General Electric Co. (NYSE: GE) has been trying to do everything it can to make its balance sheet better. It has sold units through time and has limited its acquisitions to bolt-on deals. The conglomerate has also shown that it will spin-off or divest certain operations if they fall out of the nearly 20% return on capital, and it was shrinking its finance portfolio during and after the recession until recently. So news that Moody’s is considering a downgrade this far into the recovery seems frankly a bit suspect and perhaps very out of place.
You have to recall that Moody’s, along with S&P and other ratings agencies, missed the pressures building up ahead of the recession and the property bubble’s impact on mortgage and asset backed securities. They blew it. In fact, both S&P and Moody’s used to rate GE as Triple-A. That ended, and frankly it should have. Still, this newest review does not feel right at the current time. The economy is not falling as much as many were worried about at the end of 2011 and the calls for a double dip recession (or really just another recession) have diminished even if anything is still possible.
The big takeaway seems to be pertaining to the financial operations. That was shrinking, but now the company is returning to a normal state of outlook and the company is even somewhat looking for opportunities. The move for a negative review places the ratings of the “Aa2″ rating under review for a downgrade. This may not occur for months, and it may not even occur at all. The real issue is on the financial operations, where Moody’s warned that a split of the ratings could come up between General Electic’s parent and its financial operations.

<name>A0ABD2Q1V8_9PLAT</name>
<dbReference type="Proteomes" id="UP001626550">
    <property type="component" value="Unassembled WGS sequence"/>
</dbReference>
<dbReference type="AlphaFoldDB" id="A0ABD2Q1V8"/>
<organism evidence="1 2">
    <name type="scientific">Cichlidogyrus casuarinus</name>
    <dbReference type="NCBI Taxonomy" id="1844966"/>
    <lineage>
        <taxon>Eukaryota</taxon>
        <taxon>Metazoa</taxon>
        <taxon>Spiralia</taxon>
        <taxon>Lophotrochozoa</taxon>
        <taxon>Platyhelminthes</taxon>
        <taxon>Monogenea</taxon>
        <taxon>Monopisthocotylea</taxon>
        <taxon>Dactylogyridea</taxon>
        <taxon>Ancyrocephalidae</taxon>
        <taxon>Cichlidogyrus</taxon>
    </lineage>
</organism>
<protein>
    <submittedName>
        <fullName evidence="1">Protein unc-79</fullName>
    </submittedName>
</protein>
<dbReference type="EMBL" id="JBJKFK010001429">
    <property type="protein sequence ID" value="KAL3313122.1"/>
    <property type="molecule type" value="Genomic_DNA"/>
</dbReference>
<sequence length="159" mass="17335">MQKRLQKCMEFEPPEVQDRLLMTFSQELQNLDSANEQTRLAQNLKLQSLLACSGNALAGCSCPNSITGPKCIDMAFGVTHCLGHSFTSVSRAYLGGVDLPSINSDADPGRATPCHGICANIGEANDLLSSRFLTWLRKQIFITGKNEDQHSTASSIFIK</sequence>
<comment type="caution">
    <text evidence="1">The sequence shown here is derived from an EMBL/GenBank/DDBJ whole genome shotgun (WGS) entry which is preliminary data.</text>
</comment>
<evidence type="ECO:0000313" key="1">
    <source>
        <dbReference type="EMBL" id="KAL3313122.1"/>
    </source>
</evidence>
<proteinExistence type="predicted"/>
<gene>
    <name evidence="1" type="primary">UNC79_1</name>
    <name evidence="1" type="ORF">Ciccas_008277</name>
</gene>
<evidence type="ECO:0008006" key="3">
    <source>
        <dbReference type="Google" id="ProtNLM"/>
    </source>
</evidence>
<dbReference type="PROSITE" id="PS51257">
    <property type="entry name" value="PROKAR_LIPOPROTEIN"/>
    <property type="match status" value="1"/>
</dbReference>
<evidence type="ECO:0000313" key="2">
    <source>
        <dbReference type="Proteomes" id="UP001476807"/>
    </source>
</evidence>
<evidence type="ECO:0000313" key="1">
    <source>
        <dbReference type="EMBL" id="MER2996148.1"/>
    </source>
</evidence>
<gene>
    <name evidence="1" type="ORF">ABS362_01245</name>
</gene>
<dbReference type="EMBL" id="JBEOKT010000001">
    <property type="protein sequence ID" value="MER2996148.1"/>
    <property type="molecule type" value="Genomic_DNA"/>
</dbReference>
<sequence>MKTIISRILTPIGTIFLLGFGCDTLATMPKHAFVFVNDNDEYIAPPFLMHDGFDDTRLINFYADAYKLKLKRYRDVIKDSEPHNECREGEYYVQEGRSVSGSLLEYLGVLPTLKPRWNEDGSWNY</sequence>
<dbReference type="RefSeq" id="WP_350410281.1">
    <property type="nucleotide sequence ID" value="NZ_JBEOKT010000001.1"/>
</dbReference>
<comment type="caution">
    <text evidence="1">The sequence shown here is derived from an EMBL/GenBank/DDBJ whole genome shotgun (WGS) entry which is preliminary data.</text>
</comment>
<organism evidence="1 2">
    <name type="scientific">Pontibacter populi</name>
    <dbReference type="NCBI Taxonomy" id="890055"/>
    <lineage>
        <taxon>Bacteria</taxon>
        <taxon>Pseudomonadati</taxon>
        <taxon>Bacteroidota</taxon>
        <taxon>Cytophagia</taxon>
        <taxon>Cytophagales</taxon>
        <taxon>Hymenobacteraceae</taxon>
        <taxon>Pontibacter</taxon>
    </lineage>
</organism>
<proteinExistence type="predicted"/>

Moody’s did note that GE’s financial operations were still stronger than most outfits. Still, these businesses rise and fall with the economy and they tend to be leveraged in those moves. Maybe Moody’s is correct that GE and GE Capital should not have an equalized rating. It actually makes sense if you just consider economics during growth and recession. That being said, a downgrade of “GE Capital” does not have to imply a downgrade of the parent.
If GE’s parent company is downgraded by Moody’s, then there are probably going to be many more reviews announced regarding negative outlooks. The end result is that this call made here could ultimately create another wave of corporate credit downgrades if the parent company of GE is cut. Maybe this sort of downgrade implies that Uncle Sam needs another rating cut.
GE shares are down 0.6% at $20.10 and the consensus price target is $21.93. GE has signaled that it will raise its dividend as earnings grow. If the news was a true worry, GE shares would be down several percentage points rather than just 0.5%. Stay tuned.
JON C. OGG